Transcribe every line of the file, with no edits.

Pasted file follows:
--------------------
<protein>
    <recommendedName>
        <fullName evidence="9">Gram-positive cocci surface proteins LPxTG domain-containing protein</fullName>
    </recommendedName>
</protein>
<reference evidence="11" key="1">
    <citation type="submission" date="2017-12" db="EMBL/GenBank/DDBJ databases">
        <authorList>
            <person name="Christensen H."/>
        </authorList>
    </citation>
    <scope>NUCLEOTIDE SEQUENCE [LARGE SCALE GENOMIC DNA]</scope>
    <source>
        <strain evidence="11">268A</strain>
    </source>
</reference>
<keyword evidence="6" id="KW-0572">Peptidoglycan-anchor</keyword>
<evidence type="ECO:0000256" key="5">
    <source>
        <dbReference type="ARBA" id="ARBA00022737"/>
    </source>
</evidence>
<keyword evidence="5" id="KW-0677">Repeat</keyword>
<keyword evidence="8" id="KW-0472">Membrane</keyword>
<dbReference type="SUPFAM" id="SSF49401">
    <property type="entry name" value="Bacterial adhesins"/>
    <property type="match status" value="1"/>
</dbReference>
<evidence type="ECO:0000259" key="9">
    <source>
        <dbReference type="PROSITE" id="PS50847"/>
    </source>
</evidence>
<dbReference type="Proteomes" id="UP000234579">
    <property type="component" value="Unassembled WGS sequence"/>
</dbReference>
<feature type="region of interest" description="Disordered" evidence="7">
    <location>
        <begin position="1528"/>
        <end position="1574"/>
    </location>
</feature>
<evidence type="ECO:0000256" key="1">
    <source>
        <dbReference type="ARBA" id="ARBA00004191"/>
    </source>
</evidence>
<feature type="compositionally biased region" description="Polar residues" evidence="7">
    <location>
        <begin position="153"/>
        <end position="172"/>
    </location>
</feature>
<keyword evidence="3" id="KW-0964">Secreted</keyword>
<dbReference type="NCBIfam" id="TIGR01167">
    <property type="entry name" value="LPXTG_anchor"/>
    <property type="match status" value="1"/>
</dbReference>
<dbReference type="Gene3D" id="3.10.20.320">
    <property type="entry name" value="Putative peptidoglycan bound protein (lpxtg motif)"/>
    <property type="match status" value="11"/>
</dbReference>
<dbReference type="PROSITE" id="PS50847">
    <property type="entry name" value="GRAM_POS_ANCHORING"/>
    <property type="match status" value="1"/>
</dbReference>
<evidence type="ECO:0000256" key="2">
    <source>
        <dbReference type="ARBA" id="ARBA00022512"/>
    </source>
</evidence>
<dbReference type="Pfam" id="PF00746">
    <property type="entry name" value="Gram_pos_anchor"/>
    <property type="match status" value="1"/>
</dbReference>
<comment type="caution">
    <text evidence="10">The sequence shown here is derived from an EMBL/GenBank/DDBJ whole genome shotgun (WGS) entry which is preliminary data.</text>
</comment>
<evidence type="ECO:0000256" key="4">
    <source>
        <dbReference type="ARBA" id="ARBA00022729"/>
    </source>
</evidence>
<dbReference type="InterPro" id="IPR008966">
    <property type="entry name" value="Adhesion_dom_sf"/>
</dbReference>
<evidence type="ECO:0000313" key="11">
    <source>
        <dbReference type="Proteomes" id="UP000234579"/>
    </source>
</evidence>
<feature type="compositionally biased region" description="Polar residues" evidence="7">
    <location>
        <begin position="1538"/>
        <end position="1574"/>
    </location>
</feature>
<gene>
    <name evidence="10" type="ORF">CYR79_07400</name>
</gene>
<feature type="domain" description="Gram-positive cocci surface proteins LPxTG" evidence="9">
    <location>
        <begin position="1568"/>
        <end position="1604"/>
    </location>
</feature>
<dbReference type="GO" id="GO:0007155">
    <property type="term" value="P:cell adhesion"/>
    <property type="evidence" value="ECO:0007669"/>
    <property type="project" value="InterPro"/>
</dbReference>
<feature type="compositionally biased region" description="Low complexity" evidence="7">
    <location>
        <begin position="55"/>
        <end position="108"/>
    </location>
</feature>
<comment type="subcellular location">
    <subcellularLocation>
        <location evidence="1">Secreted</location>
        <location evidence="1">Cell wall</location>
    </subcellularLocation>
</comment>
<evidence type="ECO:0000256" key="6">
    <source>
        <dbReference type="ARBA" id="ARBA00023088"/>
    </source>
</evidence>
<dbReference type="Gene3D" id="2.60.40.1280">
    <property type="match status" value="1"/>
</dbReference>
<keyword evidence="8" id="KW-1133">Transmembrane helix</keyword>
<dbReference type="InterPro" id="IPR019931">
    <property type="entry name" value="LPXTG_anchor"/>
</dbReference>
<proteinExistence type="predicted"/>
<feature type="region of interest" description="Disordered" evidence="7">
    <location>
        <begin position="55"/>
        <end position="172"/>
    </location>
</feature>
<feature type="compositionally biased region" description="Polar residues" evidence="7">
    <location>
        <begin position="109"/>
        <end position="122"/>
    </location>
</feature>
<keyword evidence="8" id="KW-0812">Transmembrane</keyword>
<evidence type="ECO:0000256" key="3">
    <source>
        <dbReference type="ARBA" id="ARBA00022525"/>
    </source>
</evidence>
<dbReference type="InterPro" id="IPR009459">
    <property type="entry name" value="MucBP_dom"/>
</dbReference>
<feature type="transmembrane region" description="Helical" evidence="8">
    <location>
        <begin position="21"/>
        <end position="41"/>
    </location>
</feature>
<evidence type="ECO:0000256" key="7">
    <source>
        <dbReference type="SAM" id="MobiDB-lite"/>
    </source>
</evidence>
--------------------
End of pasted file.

<protein>
    <recommendedName>
        <fullName evidence="9">Gram-positive cocci surface proteins LPxTG domain-containing protein</fullName>
    </recommendedName>
</protein>
<reference evidence="11" key="1">
    <citation type="submission" date="2017-12" db="EMBL/GenBank/DDBJ databases">
        <authorList>
            <person name="Christensen H."/>
        </authorList>
    </citation>
    <scope>NUCLEOTIDE SEQUENCE [LARGE SCALE GENOMIC DNA]</scope>
    <source>
        <strain evidence="11">268A</strain>
    </source>
</reference>
<keyword evidence="6" id="KW-0572">Peptidoglycan-anchor</keyword>
<evidence type="ECO:0000256" key="5">
    <source>
        <dbReference type="ARBA" id="ARBA00022737"/>
    </source>
</evidence>
<keyword evidence="5" id="KW-0677">Repeat</keyword>
<keyword evidence="8" id="KW-0472">Membrane</keyword>
<dbReference type="SUPFAM" id="SSF49401">
    <property type="entry name" value="Bacterial adhesins"/>
    <property type="match status" value="1"/>
</dbReference>
<evidence type="ECO:0000259" key="9">
    <source>
        <dbReference type="PROSITE" id="PS50847"/>
    </source>
</evidence>
<dbReference type="Proteomes" id="UP000234579">
    <property type="component" value="Unassembled WGS sequence"/>
</dbReference>
<feature type="region of interest" description="Disordered" evidence="7">
    <location>
        <begin position="1528"/>
        <end position="1574"/>
    </location>
</feature>
<evidence type="ECO:0000256" key="1">
    <source>
        <dbReference type="ARBA" id="ARBA00004191"/>
    </source>
</evidence>
<feature type="compositionally biased region" description="Polar residues" evidence="7">
    <location>
        <begin position="153"/>
        <end position="172"/>
    </location>
</feature>
<keyword evidence="3" id="KW-0964">Secreted</keyword>
<dbReference type="NCBIfam" id="TIGR01167">
    <property type="entry name" value="LPXTG_anchor"/>
    <property type="match status" value="1"/>
</dbReference>
<dbReference type="Gene3D" id="3.10.20.320">
    <property type="entry name" value="Putative peptidoglycan bound protein (lpxtg motif)"/>
    <property type="match status" value="11"/>
</dbReference>
<dbReference type="PROSITE" id="PS50847">
    <property type="entry name" value="GRAM_POS_ANCHORING"/>
    <property type="match status" value="1"/>
</dbReference>
<evidence type="ECO:0000256" key="2">
    <source>
        <dbReference type="ARBA" id="ARBA00022512"/>
    </source>
</evidence>
<dbReference type="Pfam" id="PF00746">
    <property type="entry name" value="Gram_pos_anchor"/>
    <property type="match status" value="1"/>
</dbReference>
<comment type="caution">
    <text evidence="10">The sequence shown here is derived from an EMBL/GenBank/DDBJ whole genome shotgun (WGS) entry which is preliminary data.</text>
</comment>
<evidence type="ECO:0000256" key="4">
    <source>
        <dbReference type="ARBA" id="ARBA00022729"/>
    </source>
</evidence>
<dbReference type="InterPro" id="IPR008966">
    <property type="entry name" value="Adhesion_dom_sf"/>
</dbReference>
<evidence type="ECO:0000313" key="11">
    <source>
        <dbReference type="Proteomes" id="UP000234579"/>
    </source>
</evidence>
<feature type="compositionally biased region" description="Polar residues" evidence="7">
    <location>
        <begin position="1538"/>
        <end position="1574"/>
    </location>
</feature>
<gene>
    <name evidence="10" type="ORF">CYR79_07400</name>
</gene>
<feature type="domain" description="Gram-positive cocci surface proteins LPxTG" evidence="9">
    <location>
        <begin position="1568"/>
        <end position="1604"/>
    </location>
</feature>
<dbReference type="GO" id="GO:0007155">
    <property type="term" value="P:cell adhesion"/>
    <property type="evidence" value="ECO:0007669"/>
    <property type="project" value="InterPro"/>
</dbReference>
<feature type="compositionally biased region" description="Low complexity" evidence="7">
    <location>
        <begin position="55"/>
        <end position="108"/>
    </location>
</feature>
<comment type="subcellular location">
    <subcellularLocation>
        <location evidence="1">Secreted</location>
        <location evidence="1">Cell wall</location>
    </subcellularLocation>
</comment>
<evidence type="ECO:0000256" key="6">
    <source>
        <dbReference type="ARBA" id="ARBA00023088"/>
    </source>
</evidence>
<dbReference type="Gene3D" id="2.60.40.1280">
    <property type="match status" value="1"/>
</dbReference>
<keyword evidence="8" id="KW-1133">Transmembrane helix</keyword>
<dbReference type="InterPro" id="IPR019931">
    <property type="entry name" value="LPXTG_anchor"/>
</dbReference>
<proteinExistence type="predicted"/>
<feature type="region of interest" description="Disordered" evidence="7">
    <location>
        <begin position="55"/>
        <end position="172"/>
    </location>
</feature>
<feature type="compositionally biased region" description="Polar residues" evidence="7">
    <location>
        <begin position="109"/>
        <end position="122"/>
    </location>
</feature>
<keyword evidence="8" id="KW-0812">Transmembrane</keyword>
<evidence type="ECO:0000256" key="3">
    <source>
        <dbReference type="ARBA" id="ARBA00022525"/>
    </source>
</evidence>
<dbReference type="InterPro" id="IPR009459">
    <property type="entry name" value="MucBP_dom"/>
</dbReference>
<feature type="transmembrane region" description="Helical" evidence="8">
    <location>
        <begin position="21"/>
        <end position="41"/>
    </location>
</feature>
<evidence type="ECO:0000256" key="7">
    <source>
        <dbReference type="SAM" id="MobiDB-lite"/>
    </source>
</evidence>